Globalisation has had significant effects on the food supply in the Philippines (Pedro,Barba and Candelaria, 2001). The most important of these is the increase in the importation of agricultural commodities.
Traditional meals sold by street food vendors include fried and boiled snacks, packed snacks, soups, local cakes, grilled food (mostly meat), sandwiches, eggs, fruit and bakery products, Rice, Wheat/flour, Pulses, Liquid milk (litres), Eggs (number), Milkfat, Edible oils, Flesh foods, Vegetables, Leafy vegetables, Mangoes, Bananas (number), Lemons (number), Sugar/jaggery, Tealeaf, Biscuits, Salted refreshments and Prepared sweets as well as hot and cold beverages (Guzman, et al, 1987). Globalization has led to the spread of the Philippine’s culture across the globe most especially on their traditional food. For example cereals, fats and oils foods are the most important exported food to the tourism market.The growing importance of philippine traditional meals (bread and bakery products) in the Filipino diet have contributed 50% of their domestic supply. Street food meal provides a reference adult male (20-39 years old) with 21 percent of the RDA for energy and 28 percent of the RDA for protein.
Traditional food is a key part of all cultures, a major element of global intangible heritage and an increasingly important attraction for tourists. Traditional foods provide a platform for local economic development, which can be strengthened by the use of food experiences for branding and marketing destinations (Chigozie, 2013).
Everett and Aitchison, (2008) added that traditional foods help in the retention and development of regional identity, enhancement of environmental awareness and sustainability, celebrating the local and contesting global standardization, the conservation of traditional heritage, skills and ways of life, increasing tourist spending and traditional food typology to assist marketing.
Traditional foods are important to the sustainability of their native regions because they are often keystone assets to food security, economic stability and quality nutrition (Trolio, et al., 2016). The effects of globalization have been largely negative for indigenous foods.
Different social and political movements, including colonization and the Green Revolution, have drastically changed agricultural practices by placing a higher value on the production of export crops.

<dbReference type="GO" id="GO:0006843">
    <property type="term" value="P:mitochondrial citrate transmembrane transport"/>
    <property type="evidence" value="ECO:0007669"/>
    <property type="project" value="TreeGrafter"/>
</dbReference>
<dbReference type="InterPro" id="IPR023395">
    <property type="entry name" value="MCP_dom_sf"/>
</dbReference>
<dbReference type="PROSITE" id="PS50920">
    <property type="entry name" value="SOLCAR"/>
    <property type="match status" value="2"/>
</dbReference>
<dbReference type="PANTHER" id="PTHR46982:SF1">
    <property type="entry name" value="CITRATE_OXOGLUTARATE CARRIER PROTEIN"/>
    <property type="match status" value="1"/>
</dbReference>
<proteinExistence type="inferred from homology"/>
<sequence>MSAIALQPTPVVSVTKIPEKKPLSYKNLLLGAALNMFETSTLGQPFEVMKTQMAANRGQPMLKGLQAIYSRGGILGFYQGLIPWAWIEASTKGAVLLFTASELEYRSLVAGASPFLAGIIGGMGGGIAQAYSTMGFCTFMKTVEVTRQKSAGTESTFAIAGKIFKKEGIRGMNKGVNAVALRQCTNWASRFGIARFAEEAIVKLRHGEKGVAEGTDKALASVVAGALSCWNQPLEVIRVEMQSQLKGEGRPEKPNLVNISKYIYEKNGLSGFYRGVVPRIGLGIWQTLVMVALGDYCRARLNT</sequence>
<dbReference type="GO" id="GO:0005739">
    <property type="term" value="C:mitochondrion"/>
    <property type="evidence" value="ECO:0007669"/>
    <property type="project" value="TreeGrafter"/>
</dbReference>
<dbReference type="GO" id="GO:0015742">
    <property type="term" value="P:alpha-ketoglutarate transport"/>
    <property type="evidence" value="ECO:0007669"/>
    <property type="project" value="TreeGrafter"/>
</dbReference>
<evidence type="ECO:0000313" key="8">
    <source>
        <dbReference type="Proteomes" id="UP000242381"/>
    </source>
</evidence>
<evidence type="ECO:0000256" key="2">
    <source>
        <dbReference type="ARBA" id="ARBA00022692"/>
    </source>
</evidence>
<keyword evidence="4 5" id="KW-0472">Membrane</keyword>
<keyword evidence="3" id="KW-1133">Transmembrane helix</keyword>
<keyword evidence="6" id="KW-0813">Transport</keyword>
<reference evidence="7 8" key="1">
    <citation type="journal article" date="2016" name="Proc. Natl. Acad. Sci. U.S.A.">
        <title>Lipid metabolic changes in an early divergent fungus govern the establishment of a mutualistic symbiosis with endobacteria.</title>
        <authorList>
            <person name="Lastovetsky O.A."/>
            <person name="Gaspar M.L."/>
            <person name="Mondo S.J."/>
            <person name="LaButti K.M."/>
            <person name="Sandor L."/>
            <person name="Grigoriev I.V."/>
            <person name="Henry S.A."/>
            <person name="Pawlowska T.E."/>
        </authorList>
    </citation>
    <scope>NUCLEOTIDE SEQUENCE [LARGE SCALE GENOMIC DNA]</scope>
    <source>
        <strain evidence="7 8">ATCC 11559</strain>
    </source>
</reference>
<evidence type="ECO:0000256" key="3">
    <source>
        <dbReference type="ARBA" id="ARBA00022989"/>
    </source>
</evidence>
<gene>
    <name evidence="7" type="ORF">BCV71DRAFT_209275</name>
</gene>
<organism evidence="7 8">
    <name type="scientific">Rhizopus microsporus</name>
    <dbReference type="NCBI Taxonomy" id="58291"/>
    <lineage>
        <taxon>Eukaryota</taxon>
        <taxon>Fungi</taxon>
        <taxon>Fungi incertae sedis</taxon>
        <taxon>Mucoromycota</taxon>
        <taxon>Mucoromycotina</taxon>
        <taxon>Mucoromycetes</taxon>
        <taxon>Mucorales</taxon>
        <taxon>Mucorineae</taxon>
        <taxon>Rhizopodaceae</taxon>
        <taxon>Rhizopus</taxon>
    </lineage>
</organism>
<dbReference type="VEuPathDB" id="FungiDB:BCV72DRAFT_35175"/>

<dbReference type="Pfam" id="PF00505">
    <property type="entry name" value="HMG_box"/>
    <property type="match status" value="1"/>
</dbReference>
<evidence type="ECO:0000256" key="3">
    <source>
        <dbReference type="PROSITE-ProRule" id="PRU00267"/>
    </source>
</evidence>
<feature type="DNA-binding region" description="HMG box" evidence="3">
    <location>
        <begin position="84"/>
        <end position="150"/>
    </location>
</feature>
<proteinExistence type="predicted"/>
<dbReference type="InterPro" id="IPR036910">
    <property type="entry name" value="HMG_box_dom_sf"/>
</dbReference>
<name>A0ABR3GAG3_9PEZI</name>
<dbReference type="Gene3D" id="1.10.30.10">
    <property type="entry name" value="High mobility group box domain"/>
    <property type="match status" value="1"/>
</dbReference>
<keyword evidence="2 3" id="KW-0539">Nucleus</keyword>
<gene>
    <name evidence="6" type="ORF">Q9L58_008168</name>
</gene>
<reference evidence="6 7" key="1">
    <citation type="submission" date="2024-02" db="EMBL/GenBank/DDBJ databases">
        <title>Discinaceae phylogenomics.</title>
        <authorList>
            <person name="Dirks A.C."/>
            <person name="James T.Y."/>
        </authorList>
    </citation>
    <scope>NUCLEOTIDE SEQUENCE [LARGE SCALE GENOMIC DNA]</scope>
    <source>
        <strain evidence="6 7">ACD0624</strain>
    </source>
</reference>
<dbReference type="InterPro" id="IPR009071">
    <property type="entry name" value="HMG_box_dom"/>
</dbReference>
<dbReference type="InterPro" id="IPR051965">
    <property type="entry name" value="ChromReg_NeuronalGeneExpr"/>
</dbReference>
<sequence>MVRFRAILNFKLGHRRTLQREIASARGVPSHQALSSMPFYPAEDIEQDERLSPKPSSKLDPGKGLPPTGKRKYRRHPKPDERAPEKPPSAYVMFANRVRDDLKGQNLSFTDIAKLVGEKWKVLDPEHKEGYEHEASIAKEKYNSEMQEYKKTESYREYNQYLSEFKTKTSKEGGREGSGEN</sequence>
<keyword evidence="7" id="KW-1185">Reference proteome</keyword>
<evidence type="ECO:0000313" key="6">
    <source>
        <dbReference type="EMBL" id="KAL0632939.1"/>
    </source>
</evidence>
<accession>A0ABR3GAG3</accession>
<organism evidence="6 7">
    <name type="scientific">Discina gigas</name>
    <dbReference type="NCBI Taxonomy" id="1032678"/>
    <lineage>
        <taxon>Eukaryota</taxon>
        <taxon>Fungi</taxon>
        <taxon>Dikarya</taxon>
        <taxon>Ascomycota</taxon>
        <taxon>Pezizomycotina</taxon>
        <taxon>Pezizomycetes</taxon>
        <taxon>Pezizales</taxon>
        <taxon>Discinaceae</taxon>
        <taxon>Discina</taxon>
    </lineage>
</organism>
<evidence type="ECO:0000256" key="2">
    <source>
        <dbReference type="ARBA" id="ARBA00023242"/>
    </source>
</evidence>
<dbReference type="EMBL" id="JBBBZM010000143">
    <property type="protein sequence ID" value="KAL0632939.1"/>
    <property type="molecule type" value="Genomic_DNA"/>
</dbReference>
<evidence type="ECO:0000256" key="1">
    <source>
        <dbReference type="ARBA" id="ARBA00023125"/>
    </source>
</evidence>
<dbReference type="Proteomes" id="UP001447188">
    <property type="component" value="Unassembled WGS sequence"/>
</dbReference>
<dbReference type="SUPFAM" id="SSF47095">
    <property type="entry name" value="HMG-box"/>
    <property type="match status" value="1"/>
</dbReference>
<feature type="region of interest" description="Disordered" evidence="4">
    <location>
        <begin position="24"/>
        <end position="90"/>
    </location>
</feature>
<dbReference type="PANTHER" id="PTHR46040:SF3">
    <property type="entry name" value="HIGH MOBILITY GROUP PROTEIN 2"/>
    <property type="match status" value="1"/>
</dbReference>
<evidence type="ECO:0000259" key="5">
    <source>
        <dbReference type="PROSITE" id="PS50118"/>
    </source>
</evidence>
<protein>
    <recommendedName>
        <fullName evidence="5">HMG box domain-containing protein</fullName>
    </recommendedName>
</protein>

These changes are continuing today with trade practices, urbanization and global diffusion of western tastes and foodstuffs. Despite some negative consequences of globalization, the most productive being harnessed is the global trends for the revival of indigenous foods and livelihoods. Modern agricultural technologies supported by globalisation have the potential to bring them back (Trolio, et al., 2016).
Traditional foods are an incipient trait of the foodscape of Nakuru County (Zocchi and Fontefrancesco, 2020). Even though restaurants in Kenya are aimed at an international clientele, Kenyan cuisine still holds a marginal position and the consumption of ethnic products such as: omena and mursik. Kwenya is endowed with traditional cuisines such as: Brown chapatti, Brown ugali, Camel broth, Chapati, Githeri, Kahurura (Pumpkin), Kuku kienieji, Kunde (Cowpea), Managu (African nightshade), Mandaazi, Matumbo, Minji(Pea), Mitoo (Slender leaf), Mukimo, Mursik, Mutura, Ndengu (Mung bean), Nderema (Malabar spinach), Nduma (Taro), Ngwaci, Njahe (Lab lab bean), Nyamachoma, Omena, Oxtail soup, Pilau rice, Saget (Spider plant), Samosa, Terere (Amaranthus), Tilapia, Tumbukiza (Mutton stew), Ugali Stachy and Uj (Zocchi and Fontefrancesco, 2020).
The phenomenon of globalization is having a major impact on Kenyas’ traditional foods such as: changes in food systems resulting in greater availability and diversity of food, although access to this food is by no means universal.
Many of these changes are closely associated with urbanization, increasing incomes, market liberalization and foreign direct investment (Kennedy, et al 2004).